It’s four thirty in the afternoon and Frank and I have just about exchanged our life stories.
It’s after two days of early setup, countless miles of model train running, of hundreds of little kids and answering questions and chatting with model enthusiasts. The Deland Train show always takes some effort but brings in some nice scratch, so we’re happy to attend.
The thing is (and I’ve mentioned this before), we’ve got space-age modules now. They set up like a dream, and close up as fast as an umbrella. We can go from trains running to ‘away all trailers’ in 15 minutes.
So, when the guy with the gigantic O-gauge layout came over and asked for help getting his in the trailer, I had to moan. See, he’s got what we’ll call the first generation of mobile modules. It’s this huge layout, something like ten feet across by twenty long, built on a beam frame with rumbling wheels. It snugs into his trailer with a power winch. The thing sounds like a siege engine being moved.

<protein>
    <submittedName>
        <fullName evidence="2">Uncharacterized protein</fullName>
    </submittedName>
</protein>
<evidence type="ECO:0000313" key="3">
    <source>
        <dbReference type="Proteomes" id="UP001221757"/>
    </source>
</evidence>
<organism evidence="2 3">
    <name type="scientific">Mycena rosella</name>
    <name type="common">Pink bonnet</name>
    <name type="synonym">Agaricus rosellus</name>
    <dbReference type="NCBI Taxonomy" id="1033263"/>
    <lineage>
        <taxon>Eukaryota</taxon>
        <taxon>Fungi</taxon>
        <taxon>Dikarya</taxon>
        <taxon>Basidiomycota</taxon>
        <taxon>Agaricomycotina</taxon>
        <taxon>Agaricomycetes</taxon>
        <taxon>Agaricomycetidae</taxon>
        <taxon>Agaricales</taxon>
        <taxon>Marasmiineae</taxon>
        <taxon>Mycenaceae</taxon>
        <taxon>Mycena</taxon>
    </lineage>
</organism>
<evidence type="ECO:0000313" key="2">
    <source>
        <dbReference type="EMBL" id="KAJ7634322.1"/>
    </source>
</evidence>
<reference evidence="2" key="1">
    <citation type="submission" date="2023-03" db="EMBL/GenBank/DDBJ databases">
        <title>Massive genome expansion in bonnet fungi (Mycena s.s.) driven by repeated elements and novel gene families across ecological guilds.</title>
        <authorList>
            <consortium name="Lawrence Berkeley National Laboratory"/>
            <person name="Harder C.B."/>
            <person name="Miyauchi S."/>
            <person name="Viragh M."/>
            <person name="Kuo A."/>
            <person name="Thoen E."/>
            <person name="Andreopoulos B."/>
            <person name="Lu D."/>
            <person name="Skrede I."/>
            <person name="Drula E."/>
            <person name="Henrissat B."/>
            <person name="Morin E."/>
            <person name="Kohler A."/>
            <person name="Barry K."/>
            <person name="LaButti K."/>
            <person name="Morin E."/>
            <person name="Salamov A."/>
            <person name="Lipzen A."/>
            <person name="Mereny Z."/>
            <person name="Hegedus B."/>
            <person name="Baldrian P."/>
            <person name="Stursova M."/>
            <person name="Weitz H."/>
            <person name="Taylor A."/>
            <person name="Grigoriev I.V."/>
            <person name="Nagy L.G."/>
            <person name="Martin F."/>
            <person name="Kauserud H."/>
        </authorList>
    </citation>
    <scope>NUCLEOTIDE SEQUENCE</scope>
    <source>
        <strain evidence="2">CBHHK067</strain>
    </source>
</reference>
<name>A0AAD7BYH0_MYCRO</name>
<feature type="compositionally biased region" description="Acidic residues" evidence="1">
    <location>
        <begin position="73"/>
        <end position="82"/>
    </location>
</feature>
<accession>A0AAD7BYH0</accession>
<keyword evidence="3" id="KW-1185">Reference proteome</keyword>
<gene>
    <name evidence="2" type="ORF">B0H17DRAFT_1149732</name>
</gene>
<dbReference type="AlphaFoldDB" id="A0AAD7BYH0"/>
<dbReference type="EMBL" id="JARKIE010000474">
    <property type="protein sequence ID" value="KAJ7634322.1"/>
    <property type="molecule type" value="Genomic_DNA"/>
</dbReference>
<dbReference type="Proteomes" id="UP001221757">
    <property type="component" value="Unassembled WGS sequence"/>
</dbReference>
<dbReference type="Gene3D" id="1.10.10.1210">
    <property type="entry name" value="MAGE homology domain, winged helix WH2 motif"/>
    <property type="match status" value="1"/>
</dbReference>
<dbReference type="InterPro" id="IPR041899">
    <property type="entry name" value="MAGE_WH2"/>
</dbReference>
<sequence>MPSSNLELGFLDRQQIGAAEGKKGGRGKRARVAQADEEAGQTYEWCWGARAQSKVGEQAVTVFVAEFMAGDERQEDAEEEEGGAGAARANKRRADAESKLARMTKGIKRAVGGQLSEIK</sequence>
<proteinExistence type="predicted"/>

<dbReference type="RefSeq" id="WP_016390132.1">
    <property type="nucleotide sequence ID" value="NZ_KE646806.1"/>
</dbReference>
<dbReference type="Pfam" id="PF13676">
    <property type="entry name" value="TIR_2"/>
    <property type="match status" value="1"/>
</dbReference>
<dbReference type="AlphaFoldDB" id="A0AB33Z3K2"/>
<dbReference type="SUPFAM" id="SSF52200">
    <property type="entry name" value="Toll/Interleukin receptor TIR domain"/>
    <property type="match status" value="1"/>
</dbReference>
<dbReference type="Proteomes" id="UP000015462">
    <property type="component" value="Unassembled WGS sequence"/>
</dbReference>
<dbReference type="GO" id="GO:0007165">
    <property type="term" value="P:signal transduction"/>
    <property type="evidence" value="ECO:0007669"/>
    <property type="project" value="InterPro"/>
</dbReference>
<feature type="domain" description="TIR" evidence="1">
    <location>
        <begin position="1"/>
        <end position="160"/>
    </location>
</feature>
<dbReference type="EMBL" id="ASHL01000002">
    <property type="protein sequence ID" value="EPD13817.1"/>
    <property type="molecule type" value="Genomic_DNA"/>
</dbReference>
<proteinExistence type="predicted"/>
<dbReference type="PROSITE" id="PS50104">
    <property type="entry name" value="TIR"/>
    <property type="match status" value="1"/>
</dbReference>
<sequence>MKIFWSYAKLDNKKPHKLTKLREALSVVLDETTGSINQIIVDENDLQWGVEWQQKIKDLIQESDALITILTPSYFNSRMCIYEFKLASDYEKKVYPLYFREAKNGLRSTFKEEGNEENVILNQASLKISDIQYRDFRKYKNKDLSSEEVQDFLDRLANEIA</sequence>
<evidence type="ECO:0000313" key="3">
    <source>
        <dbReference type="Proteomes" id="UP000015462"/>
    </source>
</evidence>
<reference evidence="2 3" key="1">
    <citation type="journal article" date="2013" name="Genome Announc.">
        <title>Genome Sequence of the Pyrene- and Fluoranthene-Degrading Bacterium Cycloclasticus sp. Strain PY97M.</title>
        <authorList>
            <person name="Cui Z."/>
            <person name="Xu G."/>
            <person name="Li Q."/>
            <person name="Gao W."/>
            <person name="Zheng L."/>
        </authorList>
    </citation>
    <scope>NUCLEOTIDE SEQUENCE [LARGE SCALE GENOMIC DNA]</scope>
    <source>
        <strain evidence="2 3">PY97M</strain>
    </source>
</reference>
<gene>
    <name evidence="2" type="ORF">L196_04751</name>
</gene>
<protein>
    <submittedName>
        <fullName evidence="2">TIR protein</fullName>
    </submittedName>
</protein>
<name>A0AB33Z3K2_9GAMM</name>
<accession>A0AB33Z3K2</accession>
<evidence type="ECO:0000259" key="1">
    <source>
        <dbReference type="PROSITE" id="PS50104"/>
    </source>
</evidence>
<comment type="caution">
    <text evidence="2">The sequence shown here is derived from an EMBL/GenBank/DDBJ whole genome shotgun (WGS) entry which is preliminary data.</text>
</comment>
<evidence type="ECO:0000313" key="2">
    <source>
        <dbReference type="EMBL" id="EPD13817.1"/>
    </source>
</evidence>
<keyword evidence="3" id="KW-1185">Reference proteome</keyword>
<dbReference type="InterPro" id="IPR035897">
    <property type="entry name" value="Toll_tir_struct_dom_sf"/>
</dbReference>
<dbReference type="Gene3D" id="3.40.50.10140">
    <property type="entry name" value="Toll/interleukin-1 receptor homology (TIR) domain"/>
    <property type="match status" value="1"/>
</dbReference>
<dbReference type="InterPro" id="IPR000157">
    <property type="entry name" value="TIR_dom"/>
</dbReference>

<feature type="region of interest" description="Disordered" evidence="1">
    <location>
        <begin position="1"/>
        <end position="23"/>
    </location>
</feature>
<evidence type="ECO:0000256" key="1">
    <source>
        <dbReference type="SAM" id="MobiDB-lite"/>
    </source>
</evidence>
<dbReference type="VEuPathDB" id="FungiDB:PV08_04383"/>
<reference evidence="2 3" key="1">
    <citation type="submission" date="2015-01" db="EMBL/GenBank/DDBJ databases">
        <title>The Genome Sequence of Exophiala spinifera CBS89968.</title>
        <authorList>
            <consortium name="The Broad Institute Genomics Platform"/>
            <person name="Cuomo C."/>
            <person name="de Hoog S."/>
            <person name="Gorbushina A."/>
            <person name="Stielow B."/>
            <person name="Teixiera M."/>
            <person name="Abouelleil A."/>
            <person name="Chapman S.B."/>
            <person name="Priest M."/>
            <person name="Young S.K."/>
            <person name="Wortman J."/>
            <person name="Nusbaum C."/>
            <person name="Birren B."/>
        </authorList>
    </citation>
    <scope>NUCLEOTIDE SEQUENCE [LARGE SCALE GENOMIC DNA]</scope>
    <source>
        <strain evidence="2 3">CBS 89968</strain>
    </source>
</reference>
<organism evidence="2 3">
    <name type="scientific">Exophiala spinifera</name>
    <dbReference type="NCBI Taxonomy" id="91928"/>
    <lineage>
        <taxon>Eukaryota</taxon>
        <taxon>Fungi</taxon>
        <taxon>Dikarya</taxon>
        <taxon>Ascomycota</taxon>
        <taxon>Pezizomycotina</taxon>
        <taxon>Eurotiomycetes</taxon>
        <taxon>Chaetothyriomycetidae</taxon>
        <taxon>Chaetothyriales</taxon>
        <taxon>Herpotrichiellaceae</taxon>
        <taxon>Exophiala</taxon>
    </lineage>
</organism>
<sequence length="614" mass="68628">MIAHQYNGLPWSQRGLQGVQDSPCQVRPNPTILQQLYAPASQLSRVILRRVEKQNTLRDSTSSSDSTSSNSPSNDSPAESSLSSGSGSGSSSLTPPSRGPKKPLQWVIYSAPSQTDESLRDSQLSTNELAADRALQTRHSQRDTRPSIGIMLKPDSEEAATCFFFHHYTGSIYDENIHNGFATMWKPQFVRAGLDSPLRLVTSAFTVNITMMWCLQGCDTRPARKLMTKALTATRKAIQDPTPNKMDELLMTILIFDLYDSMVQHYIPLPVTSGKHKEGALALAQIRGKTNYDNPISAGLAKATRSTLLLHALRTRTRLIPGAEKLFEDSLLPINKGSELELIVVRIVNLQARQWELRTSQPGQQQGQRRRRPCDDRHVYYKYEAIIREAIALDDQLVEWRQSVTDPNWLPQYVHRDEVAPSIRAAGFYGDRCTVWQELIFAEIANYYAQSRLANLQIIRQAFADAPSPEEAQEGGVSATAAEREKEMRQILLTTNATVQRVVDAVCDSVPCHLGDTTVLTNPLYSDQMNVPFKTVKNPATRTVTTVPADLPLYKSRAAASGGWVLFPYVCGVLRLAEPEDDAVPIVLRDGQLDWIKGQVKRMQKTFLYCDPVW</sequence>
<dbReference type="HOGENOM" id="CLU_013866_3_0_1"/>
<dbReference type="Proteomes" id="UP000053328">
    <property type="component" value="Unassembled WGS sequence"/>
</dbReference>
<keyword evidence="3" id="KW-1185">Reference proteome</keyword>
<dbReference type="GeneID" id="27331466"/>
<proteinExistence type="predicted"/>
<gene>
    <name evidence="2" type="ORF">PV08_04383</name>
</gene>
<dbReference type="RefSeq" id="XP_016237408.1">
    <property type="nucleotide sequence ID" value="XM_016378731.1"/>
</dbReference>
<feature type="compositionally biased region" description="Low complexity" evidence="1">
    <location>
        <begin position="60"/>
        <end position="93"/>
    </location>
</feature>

Today, the problem was an HO club with (we’ll call them) second generation modules, like we used to have (before we hid them in a place deeper and darker than a landfill (see my blogs on the TY&E)). These are fixed-sized modules that box together and have to be loaded into cars and trailers like big heavy crates. These back-breakers used to take us ninety minutes or more to ship.
But the HO guys are blocking the door the O guy needs to bring his trailer around. So Frank and I are sitting, watching these guys doing the things we used to do before we collectively redesigned our layout for speed and ease of assembly. So there are about four guys working and it’s going into their car trunks really slow. Frank and I talk club business, about our lives, our wives, our houses. All that stuff.
And now it’s 4:30. Our club left forty-five minutes ago. Exasperated, I go over to where the O guy is standing near the laboring HO guys. “Hey, how about asking these guys to help you?” I say as politely as possible.
Oh, he already has?